Smiles in Greece as pipeline rival concedes loss

Smiles in crisis-hit Greece as rival concedes loss in Caspian pipeline bid

Associated Press
Smiles in Greece as pipeline rival concedes loss
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Greece's Finance Minister Yannis Stournaras, right, and Trans Adriatic Pipeline's Managing Director Kjetil Tungland shake hands after the signing of an agreement in Athens, Wednesday, June 26, 2013. The Greek Government has met with top executives from an Azerbaijan natural gas consortium who are due to announce plans Friday on a major pipeline deal to western Europe. Crisis-hit Greece is backing the Trans-Adriatic Pipeline, TAP, project that would cross its territory before running across southern Albania and undersea to Italy. (AP Photo/Thanassis Stavrakis)

ATHENS, Greece (AP) -- Greece signed an investment deal with a pipeline consortium Wednesday to transport Caspian Sea gas to western Europe, hours after the backer of a rival venture said it had lost out.

The agreement was signed ahead of an official announcement in Azerbaijan Friday for the selection of a pipeline route: with the Greece-Albania-Italy Trans-Adriatic Pipeline, or TAP, in competition with the Nabucco West venture that would run across Bulgaria, Romania, Hungary and Austria.

Austrian power utility OMV, which is backing Nabucco, said Wednesday that it had not been selected.

"The Nabucco West project was not selected by the consortium. While OMV accepts the decision of the consortium, OMV is of the opinion that the offer ... met all the selection criteria and was highly competitive," a company statement said.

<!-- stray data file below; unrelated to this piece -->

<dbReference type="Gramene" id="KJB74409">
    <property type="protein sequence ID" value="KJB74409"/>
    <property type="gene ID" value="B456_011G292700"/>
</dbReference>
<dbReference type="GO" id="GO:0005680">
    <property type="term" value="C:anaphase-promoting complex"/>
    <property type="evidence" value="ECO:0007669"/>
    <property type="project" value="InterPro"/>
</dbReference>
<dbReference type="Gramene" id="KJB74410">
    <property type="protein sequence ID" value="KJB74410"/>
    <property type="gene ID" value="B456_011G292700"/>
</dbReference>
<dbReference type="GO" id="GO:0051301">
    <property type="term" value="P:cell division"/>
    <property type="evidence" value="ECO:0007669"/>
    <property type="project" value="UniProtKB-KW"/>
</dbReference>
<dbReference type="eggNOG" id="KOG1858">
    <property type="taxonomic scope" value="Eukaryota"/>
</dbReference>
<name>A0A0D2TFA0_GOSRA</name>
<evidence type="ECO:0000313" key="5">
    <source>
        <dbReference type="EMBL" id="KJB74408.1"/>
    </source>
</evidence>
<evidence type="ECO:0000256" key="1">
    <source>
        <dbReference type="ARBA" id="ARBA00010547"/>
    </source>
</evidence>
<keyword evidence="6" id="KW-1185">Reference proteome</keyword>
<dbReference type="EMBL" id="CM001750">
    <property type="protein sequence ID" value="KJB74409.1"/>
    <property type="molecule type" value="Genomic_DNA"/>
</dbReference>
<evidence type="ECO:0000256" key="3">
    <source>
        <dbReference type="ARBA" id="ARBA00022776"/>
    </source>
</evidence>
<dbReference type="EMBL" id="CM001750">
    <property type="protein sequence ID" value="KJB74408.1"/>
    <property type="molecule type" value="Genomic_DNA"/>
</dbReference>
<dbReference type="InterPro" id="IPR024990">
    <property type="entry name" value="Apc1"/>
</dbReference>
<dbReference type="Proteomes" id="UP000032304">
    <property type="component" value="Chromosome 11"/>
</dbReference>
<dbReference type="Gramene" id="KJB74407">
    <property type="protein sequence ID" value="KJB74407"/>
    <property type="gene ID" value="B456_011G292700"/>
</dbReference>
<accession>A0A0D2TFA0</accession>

The TAP consortium is made up of Trans Adriatic Pipeline project comprises of Norway's Statoil, Axpo of Switzerland and the German firm E.ON.

The pipeline would run nearly 800 kilometers (500 miles) across northern Greece, and into southern Albania before traveling under sea to Italy.

TAP and BP, the main developer of the Shah Deniz gas field in the Caspian Sea, had no comment on OMV's announcement.

But officials in Athens were buoyed by the developments — a rare sign of good news in a country battered by financial crisis and recession that began in late 2008.

"Greece is becoming an energy hub in the region — that is of course if we are selected," Finance Minister Yannis Stournaras said after signing the agreement with TAP. The event was celebrated with glasses of champagne at an Athens hotel.

Kjetil Tungland, TAP's Managing Director, repeated the consortium's pledge that the venture would lead to the investment of 1.5 billion euros ($1.95 billion) in Greece, creating at least 2,000 jobs.

"I look forward to many years of close cooperation in Greece," he said.

"We are well on our way to deliver a project that will have notable positive impact on Greece, the region as well as European energy objectives."

Earlier, Greek Prime Minister Antonis Samaras met with top executives from the Azerbaijan natural gas consortium — from BP and Azeri state energy firm Socar.

The European Union and the United States both enthusiastically support building a connection to Azeri gas, arguing it to moderate Russia's dominance.

Socar is currently the lead bidder in the planned privatization of Greece's natural gas network operator, Desfa, while Russian energy giant Gazprom earlier this month abruptly pulled out of negotiations to buy a stake in Greek natural gas company DEPA.

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